SlickMap CSS is a simple stylesheet for displaying finished sitemaps directly from HTML unordered list navigation.
If you’re working on some cool ruby console-based application or just want to add a little style to your script here is a nice gem for you. It’s called Rainbow and it extends ruby String class adding methods to wrap the string with ANSI escape codes.
Sass is a meta-language on top of CSS that‘s used to describe the style of a document cleanly and structurally, with more power than flat CSS allows. Sass both provides a simpler, more elegant syntax for CSS and implements various features that are useful for creating manageable stylesheets.
So, as a result, people using RESTful ideas to talk to browsers have to put the smarts back on the server. They invent new URLs which (for example) return a resource, but return it all wrapped up in the HTML needed to display it as a form for browser-based editing.
One of the things that I always wanted to do but never got around to was to analyze a user’s browsing history to estimate age and gender.
In this article we’ve listed 7 fresh and simple tools for cross-browser compatibility testing, tools that actually make this stuff pretty easy. Not only that, but every single one of these tools can be used for free.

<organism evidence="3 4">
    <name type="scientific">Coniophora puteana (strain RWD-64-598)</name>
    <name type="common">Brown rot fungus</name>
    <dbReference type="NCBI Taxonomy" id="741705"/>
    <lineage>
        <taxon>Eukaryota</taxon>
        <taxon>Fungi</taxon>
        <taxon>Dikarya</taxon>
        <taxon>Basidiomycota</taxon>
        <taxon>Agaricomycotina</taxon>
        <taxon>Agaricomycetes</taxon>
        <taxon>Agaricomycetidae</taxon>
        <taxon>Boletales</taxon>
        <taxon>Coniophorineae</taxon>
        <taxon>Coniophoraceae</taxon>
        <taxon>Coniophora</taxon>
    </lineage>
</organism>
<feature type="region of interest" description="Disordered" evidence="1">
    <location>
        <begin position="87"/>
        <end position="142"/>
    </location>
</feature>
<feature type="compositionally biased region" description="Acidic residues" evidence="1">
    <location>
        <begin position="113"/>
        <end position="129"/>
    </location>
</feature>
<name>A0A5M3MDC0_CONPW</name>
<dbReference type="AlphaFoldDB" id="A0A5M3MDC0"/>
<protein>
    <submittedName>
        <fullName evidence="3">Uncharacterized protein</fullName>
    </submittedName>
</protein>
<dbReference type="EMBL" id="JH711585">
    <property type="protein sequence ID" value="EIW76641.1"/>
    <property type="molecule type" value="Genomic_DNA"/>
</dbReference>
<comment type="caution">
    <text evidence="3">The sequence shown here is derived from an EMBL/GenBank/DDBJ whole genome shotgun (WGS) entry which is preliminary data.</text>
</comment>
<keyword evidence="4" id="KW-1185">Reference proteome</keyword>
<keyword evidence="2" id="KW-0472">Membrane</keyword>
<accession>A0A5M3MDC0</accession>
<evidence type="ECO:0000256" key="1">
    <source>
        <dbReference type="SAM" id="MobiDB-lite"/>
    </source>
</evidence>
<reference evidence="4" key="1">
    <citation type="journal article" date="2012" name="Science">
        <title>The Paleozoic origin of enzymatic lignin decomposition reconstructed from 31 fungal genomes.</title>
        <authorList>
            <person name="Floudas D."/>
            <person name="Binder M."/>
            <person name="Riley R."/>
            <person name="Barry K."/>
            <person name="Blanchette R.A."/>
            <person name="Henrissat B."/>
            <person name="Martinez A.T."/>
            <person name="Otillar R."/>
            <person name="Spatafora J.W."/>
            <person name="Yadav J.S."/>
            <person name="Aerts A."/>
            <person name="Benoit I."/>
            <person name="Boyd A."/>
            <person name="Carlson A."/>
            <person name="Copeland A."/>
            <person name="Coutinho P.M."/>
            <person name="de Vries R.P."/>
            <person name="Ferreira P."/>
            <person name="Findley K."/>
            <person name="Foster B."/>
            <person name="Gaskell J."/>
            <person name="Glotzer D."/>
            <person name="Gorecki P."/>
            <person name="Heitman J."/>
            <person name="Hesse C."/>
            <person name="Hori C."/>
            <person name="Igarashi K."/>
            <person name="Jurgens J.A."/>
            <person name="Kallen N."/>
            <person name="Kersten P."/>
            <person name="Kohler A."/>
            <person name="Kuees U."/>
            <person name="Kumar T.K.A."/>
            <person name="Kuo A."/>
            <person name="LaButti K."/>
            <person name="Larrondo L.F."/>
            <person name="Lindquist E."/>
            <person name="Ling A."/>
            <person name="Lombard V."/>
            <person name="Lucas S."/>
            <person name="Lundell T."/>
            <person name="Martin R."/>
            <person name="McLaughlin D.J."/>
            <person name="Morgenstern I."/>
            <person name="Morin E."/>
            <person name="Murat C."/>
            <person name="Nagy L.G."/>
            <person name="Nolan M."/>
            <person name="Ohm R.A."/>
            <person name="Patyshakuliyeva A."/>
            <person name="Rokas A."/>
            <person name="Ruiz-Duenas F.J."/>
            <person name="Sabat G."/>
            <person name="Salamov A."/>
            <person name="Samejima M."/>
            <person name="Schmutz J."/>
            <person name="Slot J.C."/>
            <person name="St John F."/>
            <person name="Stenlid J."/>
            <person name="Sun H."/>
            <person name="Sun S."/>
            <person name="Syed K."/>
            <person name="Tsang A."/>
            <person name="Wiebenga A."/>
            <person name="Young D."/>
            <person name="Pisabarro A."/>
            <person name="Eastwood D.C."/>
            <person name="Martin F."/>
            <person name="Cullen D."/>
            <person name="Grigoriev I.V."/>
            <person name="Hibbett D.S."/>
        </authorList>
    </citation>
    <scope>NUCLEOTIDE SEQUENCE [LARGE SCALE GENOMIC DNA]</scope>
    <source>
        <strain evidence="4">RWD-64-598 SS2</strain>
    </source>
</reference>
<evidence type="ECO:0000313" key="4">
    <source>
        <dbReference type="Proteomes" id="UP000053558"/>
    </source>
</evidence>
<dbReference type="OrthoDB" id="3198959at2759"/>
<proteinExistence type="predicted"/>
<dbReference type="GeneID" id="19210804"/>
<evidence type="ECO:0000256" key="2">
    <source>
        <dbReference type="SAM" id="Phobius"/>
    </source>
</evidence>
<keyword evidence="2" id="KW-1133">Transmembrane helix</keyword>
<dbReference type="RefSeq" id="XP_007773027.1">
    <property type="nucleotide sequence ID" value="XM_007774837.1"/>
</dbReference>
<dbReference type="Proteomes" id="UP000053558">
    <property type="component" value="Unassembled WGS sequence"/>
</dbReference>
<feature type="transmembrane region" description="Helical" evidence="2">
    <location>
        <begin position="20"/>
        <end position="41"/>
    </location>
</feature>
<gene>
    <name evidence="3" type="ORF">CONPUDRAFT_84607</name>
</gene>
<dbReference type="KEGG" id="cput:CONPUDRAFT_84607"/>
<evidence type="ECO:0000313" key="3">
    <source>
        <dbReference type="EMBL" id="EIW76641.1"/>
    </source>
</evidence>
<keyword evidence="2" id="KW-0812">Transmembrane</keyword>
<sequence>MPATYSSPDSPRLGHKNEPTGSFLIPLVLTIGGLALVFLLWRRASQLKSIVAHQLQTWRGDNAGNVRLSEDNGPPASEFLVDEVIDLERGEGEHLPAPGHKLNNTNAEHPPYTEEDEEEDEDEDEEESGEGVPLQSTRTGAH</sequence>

Until some future version of HTML gives us new native controls to use in a browser, at Google, we’ve been playing and experimenting with controls we call “custom buttons” in our apps (among other custom controls).
I am a huge fan of SASS (Syntactically Awesome Stylesheets) for styling Rails applications. I have been using it on all of my projects for quite a while now and have developed some great techniques that make it much easier to organize, write, and read stylesheets in an application
Maybe I haven’t been paying close enough attention, but over the past few years an interesting variation of CSS Sprites has been getting a lot of play on large web sites that serve millions of users.